Man drinking from a quick stow soft flask. With Thirst for More logo superimposed.

What's Your More?

Explore informative, inspiring stories and products designed to inspire you to do more.

WHEN GOOD IS ONLY A STEPPING STONE

WHEN REACHING THE PEAK IS JUST ONE OF MANY

WHEN COMFORT ZONES ARE NO LONGER COMFORTABLE

WHEN THE HORIZON IS SIMPLY A NEW CHALLENGE

WHEN YOU ARE DRIVEN TO PUSH BEYOND

THIRST FOR MORE

The Journey Is The Destination

Words By Solomon “Soli” Demeku

I thrive in altitude. It builds strength and character. It also reminds me of home. I will forever consider Ethiopia my home, my family is from there and it’s the place that I feel most comfortable.

The high-altitude trail run through Colorado was gorgeous. I am very familiar with high altitude running as I have trained at altitude in various locations such as Lake Tahoe, Big Bear, Mammoth Lakes and of course, Ethiopia. Loveland Pass was unlike any other altitude I had ever experienced. I usually train at 8000 feet; 9000 at most, but Loveland was different – 12,000 feet above sea level. I didn't actually realize how high up we were until after the run, however my mindset and familiarity with altitude training pushed me to stay focused throughout the run and maintain a steady pace. Even at the highest altitude, with super thin oxygen, you manage to find a sense of peace and gratification as you continue to climb toward the peak. 

Man running on a trail on a hill.

I believe that altitude builds the ultimate athlete, but my connection with the sport of running began long before Colorado. I vividly remember the first run I went on with my father in Vallejo, CA. We ran a few laps around my neighborhood before heading to school (I was in kindergarten). My dad would drop me off at the school’s daycare at 6:00 am so he could go to work; so, we would run at 4AM together. That was the beginning.  

Drive, hard work and the pursuit of greatness has always been front and center in my family. My father was a political refugee who escaped a civil war in Ethiopia fighting for his beliefs. He always made sure I understood how privileged I was to live in this country and how he had overcome so many obstacles just to be here. He truly believed in the “American Dream”, and engraved that belief at the forefront of my mind. This was at the heart of why he always emphasized so much that I had to work hard to be successful. Nobody was going to outwork me.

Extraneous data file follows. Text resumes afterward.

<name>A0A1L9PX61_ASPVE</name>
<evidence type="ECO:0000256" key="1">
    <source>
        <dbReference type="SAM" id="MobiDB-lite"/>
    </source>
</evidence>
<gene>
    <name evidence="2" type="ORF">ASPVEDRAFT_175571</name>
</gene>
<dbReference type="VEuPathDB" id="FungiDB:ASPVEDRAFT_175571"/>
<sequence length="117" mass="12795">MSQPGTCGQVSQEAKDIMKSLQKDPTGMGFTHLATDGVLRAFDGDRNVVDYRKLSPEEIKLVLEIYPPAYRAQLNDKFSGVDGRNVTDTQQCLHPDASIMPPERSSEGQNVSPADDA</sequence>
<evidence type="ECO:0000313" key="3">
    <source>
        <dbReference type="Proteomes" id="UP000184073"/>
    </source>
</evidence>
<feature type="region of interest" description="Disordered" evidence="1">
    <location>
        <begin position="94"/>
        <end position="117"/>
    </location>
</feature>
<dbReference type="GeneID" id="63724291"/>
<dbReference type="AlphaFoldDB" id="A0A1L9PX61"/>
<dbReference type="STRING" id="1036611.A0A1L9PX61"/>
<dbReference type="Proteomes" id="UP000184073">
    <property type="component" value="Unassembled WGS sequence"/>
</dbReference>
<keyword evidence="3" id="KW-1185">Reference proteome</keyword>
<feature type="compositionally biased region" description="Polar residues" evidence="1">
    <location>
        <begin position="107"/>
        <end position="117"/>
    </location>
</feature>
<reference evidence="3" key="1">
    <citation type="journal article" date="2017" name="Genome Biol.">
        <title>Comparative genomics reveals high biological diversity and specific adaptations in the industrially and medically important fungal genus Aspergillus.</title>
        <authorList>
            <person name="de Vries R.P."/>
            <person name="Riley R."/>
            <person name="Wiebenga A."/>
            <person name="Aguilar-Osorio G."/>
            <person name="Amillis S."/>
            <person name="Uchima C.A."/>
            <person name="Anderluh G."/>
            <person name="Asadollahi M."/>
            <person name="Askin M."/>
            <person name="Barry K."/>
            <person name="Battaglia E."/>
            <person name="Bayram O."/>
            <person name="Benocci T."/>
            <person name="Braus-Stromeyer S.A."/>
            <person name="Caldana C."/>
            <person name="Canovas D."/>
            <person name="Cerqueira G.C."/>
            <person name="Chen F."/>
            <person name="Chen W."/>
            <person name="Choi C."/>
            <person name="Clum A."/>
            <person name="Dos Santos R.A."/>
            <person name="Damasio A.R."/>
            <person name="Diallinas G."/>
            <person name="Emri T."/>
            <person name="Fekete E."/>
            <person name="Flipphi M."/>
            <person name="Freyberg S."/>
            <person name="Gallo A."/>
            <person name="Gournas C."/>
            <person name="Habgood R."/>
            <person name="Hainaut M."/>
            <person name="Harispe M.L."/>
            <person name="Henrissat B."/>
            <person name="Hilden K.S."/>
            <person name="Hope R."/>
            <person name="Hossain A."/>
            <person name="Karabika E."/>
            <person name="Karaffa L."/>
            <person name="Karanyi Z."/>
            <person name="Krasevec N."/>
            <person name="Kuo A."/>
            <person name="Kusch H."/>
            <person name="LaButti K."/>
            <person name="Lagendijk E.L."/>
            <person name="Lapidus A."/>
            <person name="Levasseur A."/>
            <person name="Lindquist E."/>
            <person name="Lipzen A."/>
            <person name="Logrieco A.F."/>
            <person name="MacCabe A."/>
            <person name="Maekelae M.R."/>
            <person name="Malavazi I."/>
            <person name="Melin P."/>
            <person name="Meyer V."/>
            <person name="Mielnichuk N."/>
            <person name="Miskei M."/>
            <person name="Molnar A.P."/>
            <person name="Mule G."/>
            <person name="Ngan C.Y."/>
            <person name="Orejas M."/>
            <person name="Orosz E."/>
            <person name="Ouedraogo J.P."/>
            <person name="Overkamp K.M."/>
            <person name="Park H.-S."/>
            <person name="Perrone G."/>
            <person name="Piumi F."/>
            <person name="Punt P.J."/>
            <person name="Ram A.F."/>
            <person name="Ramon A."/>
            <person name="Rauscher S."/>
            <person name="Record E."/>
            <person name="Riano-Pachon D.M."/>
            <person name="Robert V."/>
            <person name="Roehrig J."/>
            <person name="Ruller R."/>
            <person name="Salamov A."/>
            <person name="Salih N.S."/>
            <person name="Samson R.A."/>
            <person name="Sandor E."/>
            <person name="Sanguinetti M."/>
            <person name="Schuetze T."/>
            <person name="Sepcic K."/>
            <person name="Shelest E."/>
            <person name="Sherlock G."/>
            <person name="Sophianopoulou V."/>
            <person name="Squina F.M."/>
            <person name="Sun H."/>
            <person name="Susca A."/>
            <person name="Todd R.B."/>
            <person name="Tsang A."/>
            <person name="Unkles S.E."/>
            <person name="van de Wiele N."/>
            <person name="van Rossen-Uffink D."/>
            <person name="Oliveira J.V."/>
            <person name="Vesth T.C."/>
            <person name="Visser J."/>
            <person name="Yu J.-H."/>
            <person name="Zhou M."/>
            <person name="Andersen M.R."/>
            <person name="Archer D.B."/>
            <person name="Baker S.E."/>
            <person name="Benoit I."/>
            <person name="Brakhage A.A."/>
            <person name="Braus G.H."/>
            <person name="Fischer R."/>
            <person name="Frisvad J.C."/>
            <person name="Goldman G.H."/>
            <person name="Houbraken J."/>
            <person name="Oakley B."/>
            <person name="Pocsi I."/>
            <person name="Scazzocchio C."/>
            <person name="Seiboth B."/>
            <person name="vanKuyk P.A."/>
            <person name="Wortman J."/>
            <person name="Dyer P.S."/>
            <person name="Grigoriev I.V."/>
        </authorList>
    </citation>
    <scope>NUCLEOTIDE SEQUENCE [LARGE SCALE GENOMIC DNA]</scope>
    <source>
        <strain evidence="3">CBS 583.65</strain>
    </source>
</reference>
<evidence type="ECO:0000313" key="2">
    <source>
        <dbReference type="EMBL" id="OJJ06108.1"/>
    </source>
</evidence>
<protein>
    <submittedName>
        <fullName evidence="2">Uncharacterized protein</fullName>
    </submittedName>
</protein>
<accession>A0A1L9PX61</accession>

This came full circle for me when my junior year of high school, I asked my dad to take me to Ethiopia to train. After having a great track season, he agreed. Once we arrived, I was quickly introduced to the Olympic coach in the area, Coach Mersha, and we began to train. No matter how rainy or cold it was or how terrible I felt, I still showed up and never missed a practice. I learned more about overcoming physical pain on this trip more than any other life experience to date. Pain is perspective and beyond that pain is glory. I learned how to embrace the inevitable pain that comes with training. This trip had a monumental impact on my growth as an athlete and as a person and prepared me for runs like what I did in Colorado. 

Three images or author in a CamelBak run vest.

In working with CamelBak I began to think about their ethos - Thirst For More. To me, Thirst For More is the literal definition of ambition. I am addicted to the concept of being the best and being even better than that. As an athlete, the thirst for more NEVER ends. 

As I neared the peak at Loveland, in the glow of the setting sun, I couldn’t help reflecting for a moment - nature is our home, it is a space we all share. I feel a divine presence whenever I run, especially in nature. This was a full circle moment for me in my life and sparked a sense of urgency and motivation to pick up the pace in my career. Colorado will be a place I designate a lot of my training in the coming years and furthers my commitment to achieve my goal of being a 2028 Olympic athlete. 

Soli 

Person standing atop a rocky hill.